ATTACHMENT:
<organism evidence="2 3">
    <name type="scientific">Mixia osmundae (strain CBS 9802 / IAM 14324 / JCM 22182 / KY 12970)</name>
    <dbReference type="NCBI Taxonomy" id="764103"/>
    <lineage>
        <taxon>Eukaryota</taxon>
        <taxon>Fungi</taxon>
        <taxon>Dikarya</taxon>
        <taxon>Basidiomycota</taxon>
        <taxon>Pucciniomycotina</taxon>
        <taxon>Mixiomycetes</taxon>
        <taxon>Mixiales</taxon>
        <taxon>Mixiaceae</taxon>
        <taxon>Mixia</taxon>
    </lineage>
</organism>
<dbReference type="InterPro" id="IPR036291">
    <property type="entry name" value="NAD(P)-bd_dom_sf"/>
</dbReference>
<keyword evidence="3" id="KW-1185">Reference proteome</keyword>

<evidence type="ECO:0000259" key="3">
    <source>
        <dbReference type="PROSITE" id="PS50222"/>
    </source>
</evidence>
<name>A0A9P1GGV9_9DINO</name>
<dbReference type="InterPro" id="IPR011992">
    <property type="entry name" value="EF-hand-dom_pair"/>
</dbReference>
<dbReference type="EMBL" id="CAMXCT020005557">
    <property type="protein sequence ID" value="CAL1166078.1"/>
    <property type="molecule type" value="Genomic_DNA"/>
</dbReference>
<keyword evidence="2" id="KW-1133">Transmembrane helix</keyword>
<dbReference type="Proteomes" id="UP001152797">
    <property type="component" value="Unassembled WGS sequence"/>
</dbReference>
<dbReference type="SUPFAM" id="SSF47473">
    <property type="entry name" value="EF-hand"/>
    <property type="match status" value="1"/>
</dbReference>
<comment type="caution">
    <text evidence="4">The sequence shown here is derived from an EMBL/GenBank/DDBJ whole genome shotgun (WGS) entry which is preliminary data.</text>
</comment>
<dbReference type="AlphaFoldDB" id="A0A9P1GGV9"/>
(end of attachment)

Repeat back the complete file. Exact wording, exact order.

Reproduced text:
<organism evidence="2 3">
    <name type="scientific">Mixia osmundae (strain CBS 9802 / IAM 14324 / JCM 22182 / KY 12970)</name>
    <dbReference type="NCBI Taxonomy" id="764103"/>
    <lineage>
        <taxon>Eukaryota</taxon>
        <taxon>Fungi</taxon>
        <taxon>Dikarya</taxon>
        <taxon>Basidiomycota</taxon>
        <taxon>Pucciniomycotina</taxon>
        <taxon>Mixiomycetes</taxon>
        <taxon>Mixiales</taxon>
        <taxon>Mixiaceae</taxon>
        <taxon>Mixia</taxon>
    </lineage>
</organism>
<dbReference type="InterPro" id="IPR036291">
    <property type="entry name" value="NAD(P)-bd_dom_sf"/>
</dbReference>
<keyword evidence="3" id="KW-1185">Reference proteome</keyword>

<evidence type="ECO:0000259" key="3">
    <source>
        <dbReference type="PROSITE" id="PS50222"/>
    </source>
</evidence>
<name>A0A9P1GGV9_9DINO</name>
<dbReference type="InterPro" id="IPR011992">
    <property type="entry name" value="EF-hand-dom_pair"/>
</dbReference>
<dbReference type="EMBL" id="CAMXCT020005557">
    <property type="protein sequence ID" value="CAL1166078.1"/>
    <property type="molecule type" value="Genomic_DNA"/>
</dbReference>
<keyword evidence="2" id="KW-1133">Transmembrane helix</keyword>
<dbReference type="Proteomes" id="UP001152797">
    <property type="component" value="Unassembled WGS sequence"/>
</dbReference>
<dbReference type="SUPFAM" id="SSF47473">
    <property type="entry name" value="EF-hand"/>
    <property type="match status" value="1"/>
</dbReference>
<comment type="caution">
    <text evidence="4">The sequence shown here is derived from an EMBL/GenBank/DDBJ whole genome shotgun (WGS) entry which is preliminary data.</text>
</comment>
<dbReference type="AlphaFoldDB" id="A0A9P1GGV9"/>